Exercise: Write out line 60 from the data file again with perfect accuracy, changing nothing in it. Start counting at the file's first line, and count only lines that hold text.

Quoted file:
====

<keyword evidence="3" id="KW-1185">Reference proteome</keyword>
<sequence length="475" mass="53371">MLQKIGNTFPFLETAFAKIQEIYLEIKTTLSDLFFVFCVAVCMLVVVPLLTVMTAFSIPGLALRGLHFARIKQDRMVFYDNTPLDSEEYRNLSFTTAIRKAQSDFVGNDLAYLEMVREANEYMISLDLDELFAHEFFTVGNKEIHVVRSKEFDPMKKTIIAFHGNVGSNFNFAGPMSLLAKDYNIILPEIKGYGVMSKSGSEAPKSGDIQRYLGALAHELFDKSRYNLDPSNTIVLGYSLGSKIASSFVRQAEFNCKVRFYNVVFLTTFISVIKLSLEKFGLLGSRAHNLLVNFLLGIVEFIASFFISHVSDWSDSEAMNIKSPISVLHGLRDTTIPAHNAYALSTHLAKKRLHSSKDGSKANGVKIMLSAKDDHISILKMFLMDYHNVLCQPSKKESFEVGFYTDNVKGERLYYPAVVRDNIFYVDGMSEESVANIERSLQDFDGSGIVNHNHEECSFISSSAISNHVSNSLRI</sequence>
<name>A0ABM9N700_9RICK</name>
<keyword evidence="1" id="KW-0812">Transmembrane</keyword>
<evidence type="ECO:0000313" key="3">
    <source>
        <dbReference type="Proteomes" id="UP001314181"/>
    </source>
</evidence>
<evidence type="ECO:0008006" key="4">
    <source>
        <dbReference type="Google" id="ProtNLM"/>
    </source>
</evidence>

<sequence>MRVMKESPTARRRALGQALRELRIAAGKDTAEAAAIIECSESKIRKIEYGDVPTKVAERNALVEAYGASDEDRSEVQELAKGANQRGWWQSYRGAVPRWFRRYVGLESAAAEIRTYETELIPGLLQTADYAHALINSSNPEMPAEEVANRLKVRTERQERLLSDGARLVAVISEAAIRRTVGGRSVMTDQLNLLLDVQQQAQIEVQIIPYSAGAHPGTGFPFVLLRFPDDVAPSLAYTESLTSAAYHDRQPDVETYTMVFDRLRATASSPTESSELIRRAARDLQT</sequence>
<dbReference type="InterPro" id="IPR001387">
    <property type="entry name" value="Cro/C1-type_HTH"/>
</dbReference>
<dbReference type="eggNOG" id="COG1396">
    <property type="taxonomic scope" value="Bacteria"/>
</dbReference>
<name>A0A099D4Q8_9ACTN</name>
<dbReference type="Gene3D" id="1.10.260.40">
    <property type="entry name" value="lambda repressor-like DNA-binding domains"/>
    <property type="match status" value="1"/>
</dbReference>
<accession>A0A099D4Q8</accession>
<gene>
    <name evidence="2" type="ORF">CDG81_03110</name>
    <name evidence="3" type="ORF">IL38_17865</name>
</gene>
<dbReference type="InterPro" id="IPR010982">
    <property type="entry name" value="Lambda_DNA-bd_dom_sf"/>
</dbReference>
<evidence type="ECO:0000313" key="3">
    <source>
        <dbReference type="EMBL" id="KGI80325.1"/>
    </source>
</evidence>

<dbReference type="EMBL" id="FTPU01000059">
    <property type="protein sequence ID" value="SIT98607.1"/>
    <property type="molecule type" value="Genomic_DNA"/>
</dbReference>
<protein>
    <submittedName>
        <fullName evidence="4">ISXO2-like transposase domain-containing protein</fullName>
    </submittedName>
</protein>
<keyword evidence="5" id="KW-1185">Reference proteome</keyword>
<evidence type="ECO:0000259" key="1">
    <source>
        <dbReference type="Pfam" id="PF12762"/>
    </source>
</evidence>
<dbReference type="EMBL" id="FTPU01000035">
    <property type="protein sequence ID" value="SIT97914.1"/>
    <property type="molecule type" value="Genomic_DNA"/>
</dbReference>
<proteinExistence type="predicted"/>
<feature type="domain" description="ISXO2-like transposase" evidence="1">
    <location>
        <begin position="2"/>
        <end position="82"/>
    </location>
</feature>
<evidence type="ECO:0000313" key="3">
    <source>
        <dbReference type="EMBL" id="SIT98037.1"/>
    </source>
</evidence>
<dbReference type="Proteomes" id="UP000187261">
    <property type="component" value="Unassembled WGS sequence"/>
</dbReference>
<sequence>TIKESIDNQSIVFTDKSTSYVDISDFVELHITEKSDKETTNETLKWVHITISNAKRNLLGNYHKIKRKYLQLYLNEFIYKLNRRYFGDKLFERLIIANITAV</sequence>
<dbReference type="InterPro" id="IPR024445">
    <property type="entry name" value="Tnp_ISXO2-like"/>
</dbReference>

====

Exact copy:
<feature type="domain" description="ISXO2-like transposase" evidence="1">